Jayhawks' Morris twins declare for NBA draft

Jayhawks' Morris twins declare for NBA draft

Published Apr. 8, 2011 1:08 a.m. ET

Kansas fans hoped the incredible closeness between twin brothers Marcus and Markieff Morris would persuade them to stay together for their senior season.

The fear of the NBA draft splitting them up for the first time in their lives would convince them to enjoy one last year together, everybody seemed to hope.

Instead, the ''Twin Towers,'' as they've become affectionately known in Allen Fieldhouse, announced Thursday they're leaving after their junior season and heading for the NBA.

Born minutes apart, the forwards from Philadelphia led the Jayhawks in scoring, rebounding and blocked shots last season, when the Jayhawks went 35-3, won the Big 12 regular-season and tournament titles, and advanced to the regional finals as a No. 1 seed in the NCAA tournament.


''I have enjoyed my three seasons as a Kansas Jayhawk, and consider it a privilege to have had the opportunity to play for coach (Bill) Self and his staff,'' Marcus Morris said in a statement. ''It was a difficult decision, but I feel it's the right time for me to realize my dream.''

Markieff, 7 minutes older and an inch taller than 6-foot-8 Marcus, said he would ''always remember my time as a Jayhawk.''

The brothers announced their intentions through Rival Sports Group and agent Tony Dutt, who will represent them during the draft and contract negotiations.

Raw and unpolished when they arrived, the twins matured into two of the best players of the Self Era and were part of three Big 12 regular-season titles and two Big 12 tournament championships. During their time at Kansas, the Jayhawks were 95-17 (84.8 percent).

''I am proud of Marcus and Markieff for the development and improvement they made, not only off the court, but on the court in their three years here,'' Self said. ''They have been an absolute joy to coach and performed at a level to give them the opportunity to leave and enter the NBA draft after three years. We not only wish them the best moving forward but also 100 percent support this decision for them to enter.''

Marcus, a second-team All-American, averaged 17.2 points and 7.6 rebounds last season, while Markieff was an honorable-mention All-American after averaging 13.6 points and 8.3 rebounds.

''As I move on to the professional stage of my career, I will always remember my time as a Jayhawk,'' Markieff Morris said. ''Playing here has prepared me for the opportunity to have a successful career in the NBA.''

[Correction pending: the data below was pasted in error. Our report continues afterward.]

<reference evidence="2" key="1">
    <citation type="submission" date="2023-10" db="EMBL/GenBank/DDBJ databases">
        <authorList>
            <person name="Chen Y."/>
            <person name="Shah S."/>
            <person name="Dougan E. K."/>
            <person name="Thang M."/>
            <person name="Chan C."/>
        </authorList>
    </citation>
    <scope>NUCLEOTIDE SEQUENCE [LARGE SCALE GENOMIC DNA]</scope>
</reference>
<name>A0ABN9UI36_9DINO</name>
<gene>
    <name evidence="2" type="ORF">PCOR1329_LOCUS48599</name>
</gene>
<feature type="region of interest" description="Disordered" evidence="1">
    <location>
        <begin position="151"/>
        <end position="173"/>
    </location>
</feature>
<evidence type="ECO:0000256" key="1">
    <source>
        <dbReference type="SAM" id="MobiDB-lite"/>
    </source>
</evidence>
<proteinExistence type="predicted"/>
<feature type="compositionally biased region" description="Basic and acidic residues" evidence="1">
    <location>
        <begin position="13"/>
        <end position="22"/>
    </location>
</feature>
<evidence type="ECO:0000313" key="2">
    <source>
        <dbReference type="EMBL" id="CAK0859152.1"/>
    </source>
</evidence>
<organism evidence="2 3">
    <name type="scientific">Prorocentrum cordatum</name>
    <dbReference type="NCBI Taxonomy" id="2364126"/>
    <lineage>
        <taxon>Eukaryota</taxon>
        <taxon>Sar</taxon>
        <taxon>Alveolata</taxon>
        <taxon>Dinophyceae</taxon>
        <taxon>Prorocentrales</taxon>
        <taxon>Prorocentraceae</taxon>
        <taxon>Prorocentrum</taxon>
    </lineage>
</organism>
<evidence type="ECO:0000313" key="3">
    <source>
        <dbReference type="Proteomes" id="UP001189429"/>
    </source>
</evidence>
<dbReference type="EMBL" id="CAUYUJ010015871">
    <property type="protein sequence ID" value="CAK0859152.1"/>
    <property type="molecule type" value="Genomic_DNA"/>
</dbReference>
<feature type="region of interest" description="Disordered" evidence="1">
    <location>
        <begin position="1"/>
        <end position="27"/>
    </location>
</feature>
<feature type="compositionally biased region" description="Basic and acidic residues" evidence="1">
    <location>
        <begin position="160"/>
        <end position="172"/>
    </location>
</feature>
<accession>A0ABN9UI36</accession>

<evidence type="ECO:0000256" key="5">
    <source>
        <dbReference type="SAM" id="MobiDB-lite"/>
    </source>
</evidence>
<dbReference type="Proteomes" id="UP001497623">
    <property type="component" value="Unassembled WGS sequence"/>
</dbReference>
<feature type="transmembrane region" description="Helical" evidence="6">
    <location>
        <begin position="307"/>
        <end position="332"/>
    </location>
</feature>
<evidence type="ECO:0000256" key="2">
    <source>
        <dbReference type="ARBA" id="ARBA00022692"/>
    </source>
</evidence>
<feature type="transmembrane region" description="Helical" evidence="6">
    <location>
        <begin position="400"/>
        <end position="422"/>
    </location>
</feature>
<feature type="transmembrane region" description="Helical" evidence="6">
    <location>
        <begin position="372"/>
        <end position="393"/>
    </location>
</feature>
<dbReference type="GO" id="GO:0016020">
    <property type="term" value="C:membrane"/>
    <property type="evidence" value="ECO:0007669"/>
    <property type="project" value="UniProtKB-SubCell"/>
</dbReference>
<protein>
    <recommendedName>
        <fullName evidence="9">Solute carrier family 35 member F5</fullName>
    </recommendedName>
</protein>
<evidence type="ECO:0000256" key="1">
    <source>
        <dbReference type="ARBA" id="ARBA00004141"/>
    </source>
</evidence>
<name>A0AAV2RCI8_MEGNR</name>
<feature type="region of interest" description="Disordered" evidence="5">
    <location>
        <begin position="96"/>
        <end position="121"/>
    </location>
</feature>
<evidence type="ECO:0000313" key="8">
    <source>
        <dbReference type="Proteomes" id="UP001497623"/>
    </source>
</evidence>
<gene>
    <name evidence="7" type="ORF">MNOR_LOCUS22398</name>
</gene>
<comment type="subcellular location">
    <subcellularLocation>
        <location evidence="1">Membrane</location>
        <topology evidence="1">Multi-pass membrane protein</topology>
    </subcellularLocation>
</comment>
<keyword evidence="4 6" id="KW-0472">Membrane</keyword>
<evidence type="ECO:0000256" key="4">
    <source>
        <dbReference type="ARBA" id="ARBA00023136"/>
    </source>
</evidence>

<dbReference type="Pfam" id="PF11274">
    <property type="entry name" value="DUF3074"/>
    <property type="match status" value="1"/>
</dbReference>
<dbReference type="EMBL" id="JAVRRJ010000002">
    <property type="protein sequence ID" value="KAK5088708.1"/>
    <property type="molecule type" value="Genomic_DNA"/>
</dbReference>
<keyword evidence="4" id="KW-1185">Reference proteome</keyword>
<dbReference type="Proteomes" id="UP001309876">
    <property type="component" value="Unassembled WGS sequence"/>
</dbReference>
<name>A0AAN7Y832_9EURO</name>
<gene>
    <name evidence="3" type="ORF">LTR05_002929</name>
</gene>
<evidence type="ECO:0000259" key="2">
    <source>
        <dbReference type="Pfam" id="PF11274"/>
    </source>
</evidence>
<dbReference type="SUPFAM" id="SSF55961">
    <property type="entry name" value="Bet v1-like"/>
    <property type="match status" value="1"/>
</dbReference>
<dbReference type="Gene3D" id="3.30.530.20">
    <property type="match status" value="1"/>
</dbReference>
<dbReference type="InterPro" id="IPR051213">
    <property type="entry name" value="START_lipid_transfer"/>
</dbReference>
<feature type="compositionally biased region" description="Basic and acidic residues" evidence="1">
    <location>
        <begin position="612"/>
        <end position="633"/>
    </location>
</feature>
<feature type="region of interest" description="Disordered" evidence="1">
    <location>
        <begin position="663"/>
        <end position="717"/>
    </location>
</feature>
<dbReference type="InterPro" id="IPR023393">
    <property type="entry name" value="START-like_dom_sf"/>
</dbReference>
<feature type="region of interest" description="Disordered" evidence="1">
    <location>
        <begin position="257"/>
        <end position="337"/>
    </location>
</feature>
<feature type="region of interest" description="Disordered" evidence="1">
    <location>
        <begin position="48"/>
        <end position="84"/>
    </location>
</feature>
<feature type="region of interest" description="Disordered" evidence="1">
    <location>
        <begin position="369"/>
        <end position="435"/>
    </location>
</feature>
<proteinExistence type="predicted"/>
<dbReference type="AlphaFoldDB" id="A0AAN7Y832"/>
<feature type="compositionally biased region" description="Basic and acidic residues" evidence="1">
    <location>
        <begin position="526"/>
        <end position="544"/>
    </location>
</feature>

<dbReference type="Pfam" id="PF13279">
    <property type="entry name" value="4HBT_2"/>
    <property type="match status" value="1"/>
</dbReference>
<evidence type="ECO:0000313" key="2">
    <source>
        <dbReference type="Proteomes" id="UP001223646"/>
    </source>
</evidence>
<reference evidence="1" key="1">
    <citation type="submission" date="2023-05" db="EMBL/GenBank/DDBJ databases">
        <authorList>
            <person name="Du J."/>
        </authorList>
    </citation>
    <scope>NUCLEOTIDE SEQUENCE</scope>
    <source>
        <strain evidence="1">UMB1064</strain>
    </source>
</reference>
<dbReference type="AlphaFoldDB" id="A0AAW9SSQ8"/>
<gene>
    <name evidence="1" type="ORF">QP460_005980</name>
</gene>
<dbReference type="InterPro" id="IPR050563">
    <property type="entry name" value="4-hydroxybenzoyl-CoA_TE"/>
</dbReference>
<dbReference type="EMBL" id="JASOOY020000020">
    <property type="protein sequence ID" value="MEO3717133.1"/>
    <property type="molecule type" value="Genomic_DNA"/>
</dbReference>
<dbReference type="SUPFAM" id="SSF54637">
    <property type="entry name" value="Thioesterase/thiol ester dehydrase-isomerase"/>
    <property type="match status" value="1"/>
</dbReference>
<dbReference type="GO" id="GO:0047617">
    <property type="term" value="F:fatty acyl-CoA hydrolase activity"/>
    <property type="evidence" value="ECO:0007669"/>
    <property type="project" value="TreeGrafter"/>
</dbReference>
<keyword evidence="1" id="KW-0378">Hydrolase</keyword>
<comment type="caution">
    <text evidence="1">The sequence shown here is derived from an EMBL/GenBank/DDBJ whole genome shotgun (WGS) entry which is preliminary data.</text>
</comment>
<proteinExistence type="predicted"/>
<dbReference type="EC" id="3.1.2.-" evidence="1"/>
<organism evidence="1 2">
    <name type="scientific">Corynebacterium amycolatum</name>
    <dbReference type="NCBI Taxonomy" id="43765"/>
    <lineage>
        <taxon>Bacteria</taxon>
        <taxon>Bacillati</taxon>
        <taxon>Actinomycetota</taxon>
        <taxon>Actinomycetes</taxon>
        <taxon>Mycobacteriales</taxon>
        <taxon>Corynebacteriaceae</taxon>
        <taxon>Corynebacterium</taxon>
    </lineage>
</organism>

Their decision came a day after junior guard Tyshawn Taylor and sophomore forward Thomas Robinson announced they would remain at Kansas next season.

Sophomore-to-be Josh Selby is the only Jayhawk still contemplating whether to return. A 6-3 guard who missed much of the season because of injury and NCAA suspension, Selby has been in Las Vegas working out and trying to gauge his NBA interest. Self said he was in position to miss some class time and was not necessarily going out early.

While the Twins' decision leaves a gaping hole in the Jayhawks' front line, it should also help Self put together his recruiting class. There was some uncertainty who would declare for the draft, leaving the coaching staff unsure how many scholarships it would have available.

Naadir Tharpe, a 6-foot point guard from Brewster Academy in Wolfeboro, N.H., and highly touted 6-5 shooting guard Ben McLemore of St. Louis have already committed to the Jayhawks.

DeAndre Daniels, a 6-8 forward from Florida, is also high on Self's list, as is Braeden Anderson, a 6-8, 215-pound forward from Wilbraham and Monson Academy in Massachusetts.

''This decision was tugging at both our hearts,'' Markieff said. ''Coach Self thinks this is a good time and we feel this is the best for us and for our family. We will always be Jayhawks and be part of this family. I would like the fans for their support over the past years. Some of my best experiences have been at KU and I'm thankful for my teammates, coaches and all the people that support KU.''


AP Sports Writer Dave Skretta in New York contributed to this report